ImpactAlpha, March 6 – JPMorgan Chase will cease lending to private operators of prisons and immigrant detention centers.
“We will no longer bank the private prison industry,” a spokesman for the U.S.’ largest bank told Reuters. In the end, the risks of sticking by private prison operators outweighed the benefits.
Activists teamed with activist investors to raise those risks. “Banks like Chase are seeing it’s time to get ahead of these issues,” Candide Group’s Morgan Simon told ImpactAlpha.
Candide’s Real Money Moves initiative is part of the Families Belong Together coalition, which on Valentine’s Day organized actions at more than 100 JPMorgan Chase and Wells Fargo branches and collected 150,000 signatures calling on the banks to “break up” with private prisons. Other protesters have dogged JPMorgan Chase CEO Jamie Dimon and staged rallies at Chase’s Manhattan Private Client offices.
“Public sentiment towards value-aligned business does not bode well for companies who are not proactively addressing their social footprint,” Simon said (see Simon’s post on Forbes for her full take).
JPMorgan Chase is the latest financial institution to break from the business of private prisons. In January, Wells Fargo, another big prison industry lender, said it would reduce its lending to private prisons as part of its “environmental and social risk management” process. Last June, New York City’s pension funds divested almost $50 million in stocks and bonds from private prison companies. Other banks, including Bank of America, Citizens Bank, US Bancorp and BNP Paribas are likely to face pressure from activists as well.
JPMorgan Chase and Wells Fargo have been lenders to CoreCivic Inc and GEO Group Inc, the two big U.S. private prison operators. The Trump administration’s immigration policies have heightened scrutiny of the companies’ practices and possible human rights violations, particularly around undocumented minors being separated from their parents.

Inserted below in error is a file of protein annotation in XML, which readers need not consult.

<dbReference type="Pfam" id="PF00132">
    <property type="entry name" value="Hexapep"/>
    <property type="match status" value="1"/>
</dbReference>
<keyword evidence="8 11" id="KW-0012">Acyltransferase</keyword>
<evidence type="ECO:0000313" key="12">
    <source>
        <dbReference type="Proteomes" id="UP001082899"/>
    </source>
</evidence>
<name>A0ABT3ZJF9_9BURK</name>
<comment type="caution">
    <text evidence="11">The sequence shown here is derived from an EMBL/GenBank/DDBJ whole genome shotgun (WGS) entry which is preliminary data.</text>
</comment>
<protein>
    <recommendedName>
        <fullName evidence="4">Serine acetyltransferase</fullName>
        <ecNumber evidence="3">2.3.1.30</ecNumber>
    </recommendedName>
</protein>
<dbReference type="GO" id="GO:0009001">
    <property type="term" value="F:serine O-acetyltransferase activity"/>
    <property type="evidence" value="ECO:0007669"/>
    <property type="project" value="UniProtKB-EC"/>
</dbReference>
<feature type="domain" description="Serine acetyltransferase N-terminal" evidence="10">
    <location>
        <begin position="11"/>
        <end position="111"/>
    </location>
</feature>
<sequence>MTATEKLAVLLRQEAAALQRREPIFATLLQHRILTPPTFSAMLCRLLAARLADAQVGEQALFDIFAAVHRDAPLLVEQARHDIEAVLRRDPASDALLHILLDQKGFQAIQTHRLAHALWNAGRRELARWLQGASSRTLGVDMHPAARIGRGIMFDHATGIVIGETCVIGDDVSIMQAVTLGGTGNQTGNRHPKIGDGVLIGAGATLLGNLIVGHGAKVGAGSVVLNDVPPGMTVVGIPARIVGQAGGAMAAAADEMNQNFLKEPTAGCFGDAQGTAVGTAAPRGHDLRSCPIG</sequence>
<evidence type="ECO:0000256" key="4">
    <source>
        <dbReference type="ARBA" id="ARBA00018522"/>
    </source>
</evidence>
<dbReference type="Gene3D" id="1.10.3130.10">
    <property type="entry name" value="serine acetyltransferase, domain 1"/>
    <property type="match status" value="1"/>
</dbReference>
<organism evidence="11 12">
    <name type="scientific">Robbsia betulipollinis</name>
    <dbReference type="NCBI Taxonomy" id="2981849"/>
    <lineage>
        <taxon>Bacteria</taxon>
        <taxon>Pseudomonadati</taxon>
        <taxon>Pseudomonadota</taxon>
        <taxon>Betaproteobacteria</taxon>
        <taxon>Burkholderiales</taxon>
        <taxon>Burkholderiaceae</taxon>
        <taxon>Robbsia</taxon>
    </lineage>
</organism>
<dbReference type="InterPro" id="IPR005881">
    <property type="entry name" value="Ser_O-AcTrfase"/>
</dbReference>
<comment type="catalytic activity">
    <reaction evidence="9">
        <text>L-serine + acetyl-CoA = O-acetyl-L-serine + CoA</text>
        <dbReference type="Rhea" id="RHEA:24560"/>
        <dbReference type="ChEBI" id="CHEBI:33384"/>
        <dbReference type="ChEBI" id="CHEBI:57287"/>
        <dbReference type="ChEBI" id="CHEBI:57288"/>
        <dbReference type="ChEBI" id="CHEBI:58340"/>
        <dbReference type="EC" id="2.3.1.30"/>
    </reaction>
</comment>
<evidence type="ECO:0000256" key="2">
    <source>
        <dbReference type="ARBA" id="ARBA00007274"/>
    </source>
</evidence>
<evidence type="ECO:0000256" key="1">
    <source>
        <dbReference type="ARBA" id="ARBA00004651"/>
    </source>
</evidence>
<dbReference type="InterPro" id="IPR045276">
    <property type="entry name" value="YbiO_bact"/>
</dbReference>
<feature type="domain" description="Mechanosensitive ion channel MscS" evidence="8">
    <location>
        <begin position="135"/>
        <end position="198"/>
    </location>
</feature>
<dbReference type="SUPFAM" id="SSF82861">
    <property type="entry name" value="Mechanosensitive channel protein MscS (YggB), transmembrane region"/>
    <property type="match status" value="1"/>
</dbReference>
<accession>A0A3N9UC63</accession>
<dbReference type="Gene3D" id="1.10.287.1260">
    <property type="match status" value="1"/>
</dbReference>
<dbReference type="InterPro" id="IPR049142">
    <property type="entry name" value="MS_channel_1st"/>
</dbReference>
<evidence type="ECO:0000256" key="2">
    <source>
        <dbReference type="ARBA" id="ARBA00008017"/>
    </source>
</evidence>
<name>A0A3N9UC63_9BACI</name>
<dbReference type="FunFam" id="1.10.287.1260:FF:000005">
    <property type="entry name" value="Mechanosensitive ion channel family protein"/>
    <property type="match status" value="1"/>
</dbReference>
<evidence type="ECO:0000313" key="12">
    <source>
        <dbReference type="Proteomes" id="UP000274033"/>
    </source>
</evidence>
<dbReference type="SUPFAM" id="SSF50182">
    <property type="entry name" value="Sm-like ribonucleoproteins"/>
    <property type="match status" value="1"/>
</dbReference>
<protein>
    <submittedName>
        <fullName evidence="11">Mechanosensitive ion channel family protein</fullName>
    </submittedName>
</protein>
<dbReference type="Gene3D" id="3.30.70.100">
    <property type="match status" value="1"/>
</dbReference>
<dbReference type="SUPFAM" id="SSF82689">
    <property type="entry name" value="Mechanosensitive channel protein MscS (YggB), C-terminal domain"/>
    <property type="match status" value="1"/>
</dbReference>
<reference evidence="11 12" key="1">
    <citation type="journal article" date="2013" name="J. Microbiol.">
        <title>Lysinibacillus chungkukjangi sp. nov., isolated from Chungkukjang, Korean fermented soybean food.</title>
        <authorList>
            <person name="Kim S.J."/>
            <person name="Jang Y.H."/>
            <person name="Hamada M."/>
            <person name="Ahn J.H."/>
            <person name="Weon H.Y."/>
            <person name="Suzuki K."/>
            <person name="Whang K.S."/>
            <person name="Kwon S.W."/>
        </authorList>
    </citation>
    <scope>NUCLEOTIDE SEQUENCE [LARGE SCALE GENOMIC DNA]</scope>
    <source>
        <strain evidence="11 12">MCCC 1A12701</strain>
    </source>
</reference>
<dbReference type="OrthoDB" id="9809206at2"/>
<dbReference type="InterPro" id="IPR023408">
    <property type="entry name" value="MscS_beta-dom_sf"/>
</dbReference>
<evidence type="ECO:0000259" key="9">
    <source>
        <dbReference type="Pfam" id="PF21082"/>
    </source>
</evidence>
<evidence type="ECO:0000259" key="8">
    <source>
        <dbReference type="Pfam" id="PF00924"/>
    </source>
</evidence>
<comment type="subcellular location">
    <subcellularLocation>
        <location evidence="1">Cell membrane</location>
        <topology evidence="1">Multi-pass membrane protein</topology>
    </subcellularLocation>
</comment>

In a statement, a Geo Group representative denounced the the divestment efforts as “politically motivated and based on a deliberate mischaracterization of our role as a long-standing service provider to the government.”
Bottom up… and top down
The banks have been under pressure from shareholder advocacy group Interfaith Center on Corporate Responsibility, which represents 300 global institutional investors managing more than $400 billion in assets. JPMorgan Chase “was benefiting financially from harm caused to detainees and immigrant communities,” Mary Beth Gallagher of the Tri-State Coalition for Responsible Investment, one of the lead investors pressuring the bank, said in a statement.
“Our ongoing engagement has called for the bank to conduct enhanced human rights due diligence, to assess the human rights risks and use its leverage to influence the companies it is lending to.”
In Oct. 2017, the coalition sent a letter to JPMorgan Chase CEO Jamie Dimon on behalf of 100 institutional investors holding $27 billion in shares. The investors were concerned that ongoing lending to CoreCivic and GEO Group, “may expose the bank to reputational risk and result in its losing clients who are opposed to the current immigrant policy and/or have concerns with private prisons more generally.”
The pressure on JPMorgan Chase is an example of how social risks related to human rights are increasingly treated as a “material” risk.
An analysis last year of the events surrounding the Dakota Access Pipeline, the oil pipeline built on indigenous lands, found that poor social risk management cost the owners and financiers of the pipeline tens of billions of dollars. Social pressure associated with opposing the pipeline cost Energy Transfer Partners, the pipeline’s parent company, and other owners at least $7.5 billion. The banks that financed the pipeline incurred costs of $4.4 billion just in closed accounts. Costs to local taxpayers and stakeholders ran north of $38 billion.
Over a two year period beginning in August 2016, Energy Transfer Partners stock declined in value by about 20%; during that period, the S&P 500 increased in value by nearly 35%.
In the case of JP Morgan’s split from private prisons, protests helped raise awareness about the underlying business models and conditions at Core Civic and GEO. Activism from investors highlighted the risks – and associated costs – to the bank of causing or contributing to human rights abuses.
The Tri-State Coalition’s Gallagher said JPMorgan Chase was forced to ask itself whether the risks associated with Core Civic and GEO could be mitigated. “It’s clear JPMorgan Chase found they could not,” she said.